Fooling Humans with Adversarial Examples

Version 2

(T) Adversarial examples introduce small changes to an image that leads the model to misclassify the input image. Instead of recognizing a cat, the model will recognize a dog even if it was successfully trained to recognize cats. They can be implemented either by only accessing the input data of the model, or by accessing the trained model itself including the training data, model architecture, hyper-parameters, numbers of layers, activation functions, or model weights.

Adversarial examples have been initially defined in a blog post from OpenAI: “Attacking Machine Learning with Adversarial Examples.”

Adversarial examples can have serious consequences in particular for certain applications such as autonomous vehicles. Imagine what would happen if your Telsa misrecognizes a stop sign?

But while adversarial examples can fool computer systems, they could also fool humans.

In a recent paper “Adversarial Examples that Fool both Computer Vision and Time-Limited Humans“, Ian Goodfellow and other teams members of Googe Brain described the risks of adversarial examples to humans:

“Adversarial examples provide one more way in which machine learning might plausibly be used to subtly manipulate humans. For instance, an ensemble of deep models might be trained on human ratings of face trustworthiness. It might then be possible to generate adversarial perturbations which enhance or reduce human impressions of trustworthiness, and those perturbed images might be used in news reports or political advertising.”

“More speculative risks involve the possibility of crafting sensory stimuli that hack the brain into a more diverse set of ways, and with larger effect. As one example, many animals have been observed to be susceptible to supernormal stimuli. For instance, cuckoo chicks generate begging calls and an associated visual display that causes birds of other species to prefer to feed the cuckoo chick over their own offspring. Adversarial examples can be seen as a form of supernormal stimuli for neural networks. A worrying possibility is that supernormal stimuli designed to influence human behavior or emotions, rather than merely the perceived class label of an image, might also transfer from machines to humans.”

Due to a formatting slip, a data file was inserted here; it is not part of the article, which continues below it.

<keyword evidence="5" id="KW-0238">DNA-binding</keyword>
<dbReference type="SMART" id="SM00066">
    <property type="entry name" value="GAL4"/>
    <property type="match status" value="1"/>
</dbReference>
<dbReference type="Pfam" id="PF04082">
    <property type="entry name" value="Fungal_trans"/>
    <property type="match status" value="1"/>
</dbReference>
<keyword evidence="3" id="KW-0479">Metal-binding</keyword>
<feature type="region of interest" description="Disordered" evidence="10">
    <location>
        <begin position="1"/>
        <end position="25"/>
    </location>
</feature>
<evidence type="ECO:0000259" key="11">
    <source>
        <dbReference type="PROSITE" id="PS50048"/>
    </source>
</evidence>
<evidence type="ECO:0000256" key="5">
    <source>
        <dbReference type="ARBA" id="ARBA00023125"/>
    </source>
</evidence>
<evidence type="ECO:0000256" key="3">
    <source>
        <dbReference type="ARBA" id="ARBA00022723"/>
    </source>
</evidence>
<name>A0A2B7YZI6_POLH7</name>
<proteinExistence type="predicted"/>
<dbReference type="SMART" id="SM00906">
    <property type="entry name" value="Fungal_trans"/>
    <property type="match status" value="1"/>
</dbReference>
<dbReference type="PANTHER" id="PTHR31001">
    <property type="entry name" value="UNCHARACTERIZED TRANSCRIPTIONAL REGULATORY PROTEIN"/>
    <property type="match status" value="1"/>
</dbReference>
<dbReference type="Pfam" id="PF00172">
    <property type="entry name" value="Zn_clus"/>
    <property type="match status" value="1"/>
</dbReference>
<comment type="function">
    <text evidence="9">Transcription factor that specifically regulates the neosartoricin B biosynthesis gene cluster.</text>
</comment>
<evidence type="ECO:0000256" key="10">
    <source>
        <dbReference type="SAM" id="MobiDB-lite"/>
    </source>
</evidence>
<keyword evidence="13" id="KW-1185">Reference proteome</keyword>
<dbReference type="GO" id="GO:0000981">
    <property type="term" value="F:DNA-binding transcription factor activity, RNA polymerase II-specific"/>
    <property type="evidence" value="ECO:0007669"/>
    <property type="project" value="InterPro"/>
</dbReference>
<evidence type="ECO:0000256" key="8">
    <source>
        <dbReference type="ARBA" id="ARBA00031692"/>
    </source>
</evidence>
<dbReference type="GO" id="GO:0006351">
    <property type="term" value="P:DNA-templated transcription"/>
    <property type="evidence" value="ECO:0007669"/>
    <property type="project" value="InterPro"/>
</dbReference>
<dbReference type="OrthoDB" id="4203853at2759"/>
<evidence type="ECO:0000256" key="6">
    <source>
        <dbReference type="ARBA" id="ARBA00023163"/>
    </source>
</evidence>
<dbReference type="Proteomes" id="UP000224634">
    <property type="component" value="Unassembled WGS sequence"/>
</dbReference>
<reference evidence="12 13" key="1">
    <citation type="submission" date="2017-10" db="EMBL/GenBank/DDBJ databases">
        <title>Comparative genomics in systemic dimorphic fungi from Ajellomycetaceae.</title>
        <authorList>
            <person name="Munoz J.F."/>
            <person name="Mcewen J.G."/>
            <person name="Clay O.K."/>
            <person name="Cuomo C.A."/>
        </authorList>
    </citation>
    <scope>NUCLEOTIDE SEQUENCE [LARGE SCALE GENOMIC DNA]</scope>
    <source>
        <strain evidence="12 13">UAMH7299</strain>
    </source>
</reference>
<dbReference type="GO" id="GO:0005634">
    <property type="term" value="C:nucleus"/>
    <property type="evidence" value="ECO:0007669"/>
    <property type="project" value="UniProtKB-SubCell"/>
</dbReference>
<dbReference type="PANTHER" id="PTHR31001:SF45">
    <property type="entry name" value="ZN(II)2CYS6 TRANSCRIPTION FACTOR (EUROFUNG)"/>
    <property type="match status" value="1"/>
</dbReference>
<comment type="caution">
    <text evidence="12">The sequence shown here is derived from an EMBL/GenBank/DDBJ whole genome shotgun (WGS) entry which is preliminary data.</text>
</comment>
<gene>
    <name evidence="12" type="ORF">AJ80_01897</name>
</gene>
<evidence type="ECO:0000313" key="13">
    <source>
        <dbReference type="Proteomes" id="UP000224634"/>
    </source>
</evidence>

Currently, the most effective approach to reduce a deep learning system’s vulnerability to adversarial examples is “adversarial training”, in which a system is trained on both clean images and adversarially perturbed ones. However, adversarial training is very time-consuming because it requires generating adversarial examples during training. It also typically only helps improve a network’s robustness to adversarial examples that are generated in a similar way to those on which the deep learning systems was trained.

To deeper dive into adversarial examples and adversarial training, a lecture from Ian Goodfellow from Stanford CS231n class:

 

 

References: “The Beauty of Generative Models”, A Silicon Valley Insider

Note: The picture above is Paul en Arlequin from Pablo Picasso.

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